Disassembling the Keg
Before starting disassembly, relieve any pressure in the keg by either lifting the relief valve or depressing the poppet valve on the top of the post with a small tool. I have a small piece of wood dowel that I use, so I am sure not to damage the poppet. Be sure to put a rag or towel over the relief valve or post prior to relieving the pressure, as there will most likely be some syrup remaining in the keg.
Once the pressure is relieved, remove the keg cover by lifting the latching lever, then lowering the cover into the opening and turning it slightly to align it. Remove and discard the lid O-ring. You will need a 3/8” drive ratchet wrench and either an 11/16” or 7/8” deep socket to remove the posts. I bought both sizes at Home Depot for less than $5 each. Since some posts are eight sided and others twelve sided, I would suggest buying twelve point sockets in both sizes. In the case of my kegs, which are Firestone Challenger VI, I needed the 7/8” for both posts. Unless you are certain what type of socket you need for your keg, it is a good idea to bring the posts, or the whole keg, with you when you go to the hardware store. On one side of each of the handles on top of the keg on the “gas in” side, it will have “in” markings. Take a good look at that post so you are sure to install it in the right place during re-assembly. At a quick glance, they look to be identical, but there are subtle differences, one of which is a small difference in size.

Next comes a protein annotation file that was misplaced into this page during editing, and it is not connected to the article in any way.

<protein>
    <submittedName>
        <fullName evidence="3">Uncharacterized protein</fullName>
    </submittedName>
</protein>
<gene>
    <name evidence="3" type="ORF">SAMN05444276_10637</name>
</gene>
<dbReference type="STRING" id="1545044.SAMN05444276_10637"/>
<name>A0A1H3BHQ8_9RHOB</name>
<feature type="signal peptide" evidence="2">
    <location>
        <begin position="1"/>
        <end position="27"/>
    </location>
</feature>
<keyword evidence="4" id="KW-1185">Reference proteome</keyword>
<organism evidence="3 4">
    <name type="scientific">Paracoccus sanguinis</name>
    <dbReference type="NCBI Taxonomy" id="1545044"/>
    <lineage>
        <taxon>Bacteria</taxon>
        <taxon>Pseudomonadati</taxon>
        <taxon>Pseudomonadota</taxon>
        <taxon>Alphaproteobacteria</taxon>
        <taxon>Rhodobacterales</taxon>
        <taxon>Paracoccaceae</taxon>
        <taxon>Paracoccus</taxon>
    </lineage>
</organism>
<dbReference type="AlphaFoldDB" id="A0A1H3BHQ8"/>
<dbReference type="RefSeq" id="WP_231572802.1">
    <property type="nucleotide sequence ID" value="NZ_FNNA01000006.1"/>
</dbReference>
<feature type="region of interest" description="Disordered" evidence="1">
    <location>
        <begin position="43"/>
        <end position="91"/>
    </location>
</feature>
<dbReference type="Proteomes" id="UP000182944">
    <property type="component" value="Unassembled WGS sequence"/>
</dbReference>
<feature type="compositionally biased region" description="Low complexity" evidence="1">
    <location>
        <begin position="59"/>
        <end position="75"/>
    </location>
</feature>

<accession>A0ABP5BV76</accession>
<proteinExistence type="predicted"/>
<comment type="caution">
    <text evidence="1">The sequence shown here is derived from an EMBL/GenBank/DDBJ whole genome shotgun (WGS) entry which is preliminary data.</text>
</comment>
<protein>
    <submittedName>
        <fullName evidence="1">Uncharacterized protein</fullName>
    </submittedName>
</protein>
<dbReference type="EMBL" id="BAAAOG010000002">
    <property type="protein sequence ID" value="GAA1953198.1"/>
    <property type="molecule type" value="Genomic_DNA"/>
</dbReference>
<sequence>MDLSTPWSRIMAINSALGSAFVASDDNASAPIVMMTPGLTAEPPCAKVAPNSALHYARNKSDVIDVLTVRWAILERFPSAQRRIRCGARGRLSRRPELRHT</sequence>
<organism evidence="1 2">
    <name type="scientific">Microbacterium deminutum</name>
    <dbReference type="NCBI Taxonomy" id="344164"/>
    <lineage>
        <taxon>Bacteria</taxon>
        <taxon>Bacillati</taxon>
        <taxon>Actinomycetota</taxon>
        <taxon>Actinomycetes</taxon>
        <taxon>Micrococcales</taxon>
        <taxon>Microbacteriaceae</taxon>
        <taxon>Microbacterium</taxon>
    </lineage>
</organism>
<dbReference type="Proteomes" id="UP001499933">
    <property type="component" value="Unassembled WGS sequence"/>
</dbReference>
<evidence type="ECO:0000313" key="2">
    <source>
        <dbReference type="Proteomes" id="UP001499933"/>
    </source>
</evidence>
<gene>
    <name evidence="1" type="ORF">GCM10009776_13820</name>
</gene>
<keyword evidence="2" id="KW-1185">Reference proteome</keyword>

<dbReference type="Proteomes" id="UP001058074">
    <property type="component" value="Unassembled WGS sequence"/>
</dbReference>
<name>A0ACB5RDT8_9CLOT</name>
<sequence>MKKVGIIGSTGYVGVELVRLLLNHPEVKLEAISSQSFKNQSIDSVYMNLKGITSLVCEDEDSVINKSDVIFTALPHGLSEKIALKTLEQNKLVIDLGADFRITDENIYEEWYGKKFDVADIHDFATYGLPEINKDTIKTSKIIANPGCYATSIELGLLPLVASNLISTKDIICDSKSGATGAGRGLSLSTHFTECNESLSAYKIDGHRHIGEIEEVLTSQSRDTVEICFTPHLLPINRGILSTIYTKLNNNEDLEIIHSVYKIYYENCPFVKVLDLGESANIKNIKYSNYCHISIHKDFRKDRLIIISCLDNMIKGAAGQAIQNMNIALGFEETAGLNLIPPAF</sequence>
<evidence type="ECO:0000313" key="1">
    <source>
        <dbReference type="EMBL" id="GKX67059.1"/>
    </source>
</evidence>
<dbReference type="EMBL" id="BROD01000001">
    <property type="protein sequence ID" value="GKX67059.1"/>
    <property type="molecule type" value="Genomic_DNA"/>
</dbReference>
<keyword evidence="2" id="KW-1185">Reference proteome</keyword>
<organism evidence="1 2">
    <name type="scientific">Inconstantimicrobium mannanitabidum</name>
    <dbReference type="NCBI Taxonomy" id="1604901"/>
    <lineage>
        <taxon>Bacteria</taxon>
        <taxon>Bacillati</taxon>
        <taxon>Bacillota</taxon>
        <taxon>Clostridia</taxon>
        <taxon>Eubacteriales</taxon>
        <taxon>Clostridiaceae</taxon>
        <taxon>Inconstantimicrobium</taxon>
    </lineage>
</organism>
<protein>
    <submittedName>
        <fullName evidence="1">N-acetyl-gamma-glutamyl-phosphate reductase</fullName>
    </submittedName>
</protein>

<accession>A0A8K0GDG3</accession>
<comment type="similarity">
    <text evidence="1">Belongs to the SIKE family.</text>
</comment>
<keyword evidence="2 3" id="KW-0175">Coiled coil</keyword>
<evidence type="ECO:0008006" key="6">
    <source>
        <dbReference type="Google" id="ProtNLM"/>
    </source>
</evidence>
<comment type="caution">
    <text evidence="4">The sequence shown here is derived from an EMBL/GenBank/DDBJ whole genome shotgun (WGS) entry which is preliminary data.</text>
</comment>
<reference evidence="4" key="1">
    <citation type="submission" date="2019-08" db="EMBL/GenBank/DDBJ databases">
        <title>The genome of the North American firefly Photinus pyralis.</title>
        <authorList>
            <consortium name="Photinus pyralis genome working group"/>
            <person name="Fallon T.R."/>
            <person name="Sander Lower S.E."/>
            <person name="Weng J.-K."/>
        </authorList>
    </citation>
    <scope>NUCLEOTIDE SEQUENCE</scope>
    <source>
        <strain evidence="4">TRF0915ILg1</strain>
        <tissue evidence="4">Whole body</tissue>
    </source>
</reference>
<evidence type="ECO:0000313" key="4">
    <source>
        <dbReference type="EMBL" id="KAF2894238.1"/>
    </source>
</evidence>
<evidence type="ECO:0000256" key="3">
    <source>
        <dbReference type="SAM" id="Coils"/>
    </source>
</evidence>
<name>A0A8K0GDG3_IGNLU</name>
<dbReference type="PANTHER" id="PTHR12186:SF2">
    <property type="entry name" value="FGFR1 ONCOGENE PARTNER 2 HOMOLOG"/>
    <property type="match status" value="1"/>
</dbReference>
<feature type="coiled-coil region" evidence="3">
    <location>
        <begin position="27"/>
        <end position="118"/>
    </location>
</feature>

Once the posts have been removed, I use a small jeweler’s type screwdriver to get the O-ring on the posts started, then slip a slightly larger screwdriver in beside it and pry the O-ring high enough to be able to slip it off the post. In my experience, this normally prevents damage to the O-ring. It is not critical at this time because you will replace all of the O-rings with new ones, but will be good practice. Discard the O-rings.
Next, remove the dip tubes. You will notice the gas-in dip tube is short, and the liquid-out is long. The liquid-out tube is either straight or curved. Stick your hand through the opening and push up on each tube. They will usually slip out easily, but sometimes it requires a little effort. Once you have both dip tubes removed slip the O-rings off them and discard.
It is now time to clean the inside. I like using PBW, however many homebrewers use the unscented version of OxiClean, whose active ingredients are sodium percarbonate and sodium carbonate. (The “oxi” in OxiClean refers to the fact that sodium percarbonate reacts with water to release hydrogen peroxide and sodium carbonate.) Other homebrew cleaners that contain sodium percarbonate include One-Step, B-Brite and Straight-A. PBW’s material safety data sheet (MSDS) lists only sodium metasilicate (30%), although their website also claims that it includes sodium carbonate. (It is also widely believed to contain sodium percarbonate.) Another common brewing cleaner is TSP (trisodium phosphate). Because of environmental concerns with the release of phosphate into the environment, many products sold as TSP actually contain up to 90% sodium carbonate.
Cleaning the Inside